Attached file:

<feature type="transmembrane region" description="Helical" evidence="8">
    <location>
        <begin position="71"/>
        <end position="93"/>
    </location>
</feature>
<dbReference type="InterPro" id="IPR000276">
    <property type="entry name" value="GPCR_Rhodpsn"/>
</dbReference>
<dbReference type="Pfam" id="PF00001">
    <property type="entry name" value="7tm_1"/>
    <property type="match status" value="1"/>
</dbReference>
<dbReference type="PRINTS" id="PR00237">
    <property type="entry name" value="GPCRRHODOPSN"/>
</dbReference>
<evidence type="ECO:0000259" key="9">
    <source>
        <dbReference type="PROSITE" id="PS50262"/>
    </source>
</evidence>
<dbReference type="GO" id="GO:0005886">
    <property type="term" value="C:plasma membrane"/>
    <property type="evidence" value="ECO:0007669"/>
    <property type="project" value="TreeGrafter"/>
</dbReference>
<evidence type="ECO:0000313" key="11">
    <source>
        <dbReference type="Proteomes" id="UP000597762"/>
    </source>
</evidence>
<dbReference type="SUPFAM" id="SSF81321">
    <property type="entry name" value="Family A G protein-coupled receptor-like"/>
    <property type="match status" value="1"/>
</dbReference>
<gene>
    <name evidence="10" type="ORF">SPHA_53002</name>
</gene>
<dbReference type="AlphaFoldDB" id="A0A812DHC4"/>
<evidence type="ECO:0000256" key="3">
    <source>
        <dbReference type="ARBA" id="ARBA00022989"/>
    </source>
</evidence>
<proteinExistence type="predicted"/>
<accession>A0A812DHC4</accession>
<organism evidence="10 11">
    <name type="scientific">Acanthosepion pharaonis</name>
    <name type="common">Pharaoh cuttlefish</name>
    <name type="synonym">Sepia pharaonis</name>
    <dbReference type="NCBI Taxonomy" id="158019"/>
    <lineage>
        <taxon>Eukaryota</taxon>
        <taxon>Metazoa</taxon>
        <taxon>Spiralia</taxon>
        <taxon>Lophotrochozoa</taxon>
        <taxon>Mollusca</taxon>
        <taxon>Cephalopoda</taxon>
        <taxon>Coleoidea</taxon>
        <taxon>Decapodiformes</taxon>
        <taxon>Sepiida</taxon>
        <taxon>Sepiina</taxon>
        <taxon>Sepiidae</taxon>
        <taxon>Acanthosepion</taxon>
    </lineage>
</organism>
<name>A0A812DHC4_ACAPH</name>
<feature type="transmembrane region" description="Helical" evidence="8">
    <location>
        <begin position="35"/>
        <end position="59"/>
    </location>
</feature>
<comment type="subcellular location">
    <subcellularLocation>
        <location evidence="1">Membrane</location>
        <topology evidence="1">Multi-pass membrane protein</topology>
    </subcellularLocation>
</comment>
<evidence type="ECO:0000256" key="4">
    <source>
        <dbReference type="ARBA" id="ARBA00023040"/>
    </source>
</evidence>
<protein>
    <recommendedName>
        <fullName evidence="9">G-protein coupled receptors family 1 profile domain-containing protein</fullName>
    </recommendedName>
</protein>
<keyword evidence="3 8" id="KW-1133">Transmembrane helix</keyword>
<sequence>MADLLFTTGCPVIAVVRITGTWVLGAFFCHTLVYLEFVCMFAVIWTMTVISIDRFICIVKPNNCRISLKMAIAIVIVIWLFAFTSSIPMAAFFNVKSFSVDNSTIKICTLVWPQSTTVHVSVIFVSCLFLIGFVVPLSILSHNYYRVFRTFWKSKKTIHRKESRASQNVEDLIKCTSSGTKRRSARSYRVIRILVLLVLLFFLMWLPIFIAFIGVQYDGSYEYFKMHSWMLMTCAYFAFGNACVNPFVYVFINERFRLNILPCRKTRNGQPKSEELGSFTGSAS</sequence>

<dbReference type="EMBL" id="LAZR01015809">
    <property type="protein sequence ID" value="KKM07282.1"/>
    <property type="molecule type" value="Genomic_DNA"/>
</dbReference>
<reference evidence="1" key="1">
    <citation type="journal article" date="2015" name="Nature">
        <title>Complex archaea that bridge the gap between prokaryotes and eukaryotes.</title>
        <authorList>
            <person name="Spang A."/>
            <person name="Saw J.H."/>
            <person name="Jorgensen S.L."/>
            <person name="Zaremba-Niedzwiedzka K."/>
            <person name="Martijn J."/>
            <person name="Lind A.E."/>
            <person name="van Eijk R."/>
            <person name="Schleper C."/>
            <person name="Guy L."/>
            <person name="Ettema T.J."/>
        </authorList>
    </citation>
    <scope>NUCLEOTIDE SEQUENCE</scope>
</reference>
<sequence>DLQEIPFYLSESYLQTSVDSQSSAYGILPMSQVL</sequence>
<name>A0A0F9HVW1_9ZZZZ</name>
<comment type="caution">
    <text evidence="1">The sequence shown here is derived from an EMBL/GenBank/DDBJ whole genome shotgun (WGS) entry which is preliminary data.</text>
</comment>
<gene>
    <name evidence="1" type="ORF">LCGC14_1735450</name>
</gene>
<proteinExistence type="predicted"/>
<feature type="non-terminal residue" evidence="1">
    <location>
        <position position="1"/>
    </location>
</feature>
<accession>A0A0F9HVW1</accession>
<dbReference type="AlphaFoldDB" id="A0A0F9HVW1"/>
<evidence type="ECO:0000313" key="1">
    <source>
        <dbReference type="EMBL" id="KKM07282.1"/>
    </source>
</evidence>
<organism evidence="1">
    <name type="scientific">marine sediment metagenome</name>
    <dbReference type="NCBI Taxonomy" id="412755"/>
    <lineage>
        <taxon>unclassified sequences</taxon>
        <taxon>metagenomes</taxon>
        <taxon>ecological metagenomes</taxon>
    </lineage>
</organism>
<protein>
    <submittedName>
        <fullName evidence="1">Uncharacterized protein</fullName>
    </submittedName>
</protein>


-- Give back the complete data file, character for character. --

<feature type="transmembrane region" description="Helical" evidence="8">
    <location>
        <begin position="71"/>
        <end position="93"/>
    </location>
</feature>
<dbReference type="InterPro" id="IPR000276">
    <property type="entry name" value="GPCR_Rhodpsn"/>
</dbReference>
<dbReference type="Pfam" id="PF00001">
    <property type="entry name" value="7tm_1"/>
    <property type="match status" value="1"/>
</dbReference>
<dbReference type="PRINTS" id="PR00237">
    <property type="entry name" value="GPCRRHODOPSN"/>
</dbReference>
<evidence type="ECO:0000259" key="9">
    <source>
        <dbReference type="PROSITE" id="PS50262"/>
    </source>
</evidence>
<dbReference type="GO" id="GO:0005886">
    <property type="term" value="C:plasma membrane"/>
    <property type="evidence" value="ECO:0007669"/>
    <property type="project" value="TreeGrafter"/>
</dbReference>
<evidence type="ECO:0000313" key="11">
    <source>
        <dbReference type="Proteomes" id="UP000597762"/>
    </source>
</evidence>
<dbReference type="SUPFAM" id="SSF81321">
    <property type="entry name" value="Family A G protein-coupled receptor-like"/>
    <property type="match status" value="1"/>
</dbReference>
<gene>
    <name evidence="10" type="ORF">SPHA_53002</name>
</gene>
<dbReference type="AlphaFoldDB" id="A0A812DHC4"/>
<evidence type="ECO:0000256" key="3">
    <source>
        <dbReference type="ARBA" id="ARBA00022989"/>
    </source>
</evidence>
<proteinExistence type="predicted"/>
<accession>A0A812DHC4</accession>
<organism evidence="10 11">
    <name type="scientific">Acanthosepion pharaonis</name>
    <name type="common">Pharaoh cuttlefish</name>
    <name type="synonym">Sepia pharaonis</name>
    <dbReference type="NCBI Taxonomy" id="158019"/>
    <lineage>
        <taxon>Eukaryota</taxon>
        <taxon>Metazoa</taxon>
        <taxon>Spiralia</taxon>
        <taxon>Lophotrochozoa</taxon>
        <taxon>Mollusca</taxon>
        <taxon>Cephalopoda</taxon>
        <taxon>Coleoidea</taxon>
        <taxon>Decapodiformes</taxon>
        <taxon>Sepiida</taxon>
        <taxon>Sepiina</taxon>
        <taxon>Sepiidae</taxon>
        <taxon>Acanthosepion</taxon>
    </lineage>
</organism>
<name>A0A812DHC4_ACAPH</name>
<feature type="transmembrane region" description="Helical" evidence="8">
    <location>
        <begin position="35"/>
        <end position="59"/>
    </location>
</feature>
<comment type="subcellular location">
    <subcellularLocation>
        <location evidence="1">Membrane</location>
        <topology evidence="1">Multi-pass membrane protein</topology>
    </subcellularLocation>
</comment>
<evidence type="ECO:0000256" key="4">
    <source>
        <dbReference type="ARBA" id="ARBA00023040"/>
    </source>
</evidence>
<protein>
    <recommendedName>
        <fullName evidence="9">G-protein coupled receptors family 1 profile domain-containing protein</fullName>
    </recommendedName>
</protein>
<keyword evidence="3 8" id="KW-1133">Transmembrane helix</keyword>
<sequence>MADLLFTTGCPVIAVVRITGTWVLGAFFCHTLVYLEFVCMFAVIWTMTVISIDRFICIVKPNNCRISLKMAIAIVIVIWLFAFTSSIPMAAFFNVKSFSVDNSTIKICTLVWPQSTTVHVSVIFVSCLFLIGFVVPLSILSHNYYRVFRTFWKSKKTIHRKESRASQNVEDLIKCTSSGTKRRSARSYRVIRILVLLVLLFFLMWLPIFIAFIGVQYDGSYEYFKMHSWMLMTCAYFAFGNACVNPFVYVFINERFRLNILPCRKTRNGQPKSEELGSFTGSAS</sequence>

<dbReference type="EMBL" id="LAZR01015809">
    <property type="protein sequence ID" value="KKM07282.1"/>
    <property type="molecule type" value="Genomic_DNA"/>
</dbReference>
<reference evidence="1" key="1">
    <citation type="journal article" date="2015" name="Nature">
        <title>Complex archaea that bridge the gap between prokaryotes and eukaryotes.</title>
        <authorList>
            <person name="Spang A."/>
            <person name="Saw J.H."/>
            <person name="Jorgensen S.L."/>
            <person name="Zaremba-Niedzwiedzka K."/>
            <person name="Martijn J."/>
            <person name="Lind A.E."/>
            <person name="van Eijk R."/>
            <person name="Schleper C."/>
            <person name="Guy L."/>
            <person name="Ettema T.J."/>
        </authorList>
    </citation>
    <scope>NUCLEOTIDE SEQUENCE</scope>
</reference>
<sequence>DLQEIPFYLSESYLQTSVDSQSSAYGILPMSQVL</sequence>
<name>A0A0F9HVW1_9ZZZZ</name>
<comment type="caution">
    <text evidence="1">The sequence shown here is derived from an EMBL/GenBank/DDBJ whole genome shotgun (WGS) entry which is preliminary data.</text>
</comment>
<gene>
    <name evidence="1" type="ORF">LCGC14_1735450</name>
</gene>
<proteinExistence type="predicted"/>
<feature type="non-terminal residue" evidence="1">
    <location>
        <position position="1"/>
    </location>
</feature>
<accession>A0A0F9HVW1</accession>
<dbReference type="AlphaFoldDB" id="A0A0F9HVW1"/>
<evidence type="ECO:0000313" key="1">
    <source>
        <dbReference type="EMBL" id="KKM07282.1"/>
    </source>
</evidence>
<organism evidence="1">
    <name type="scientific">marine sediment metagenome</name>
    <dbReference type="NCBI Taxonomy" id="412755"/>
    <lineage>
        <taxon>unclassified sequences</taxon>
        <taxon>metagenomes</taxon>
        <taxon>ecological metagenomes</taxon>
    </lineage>
</organism>
<protein>
    <submittedName>
        <fullName evidence="1">Uncharacterized protein</fullName>
    </submittedName>
</protein>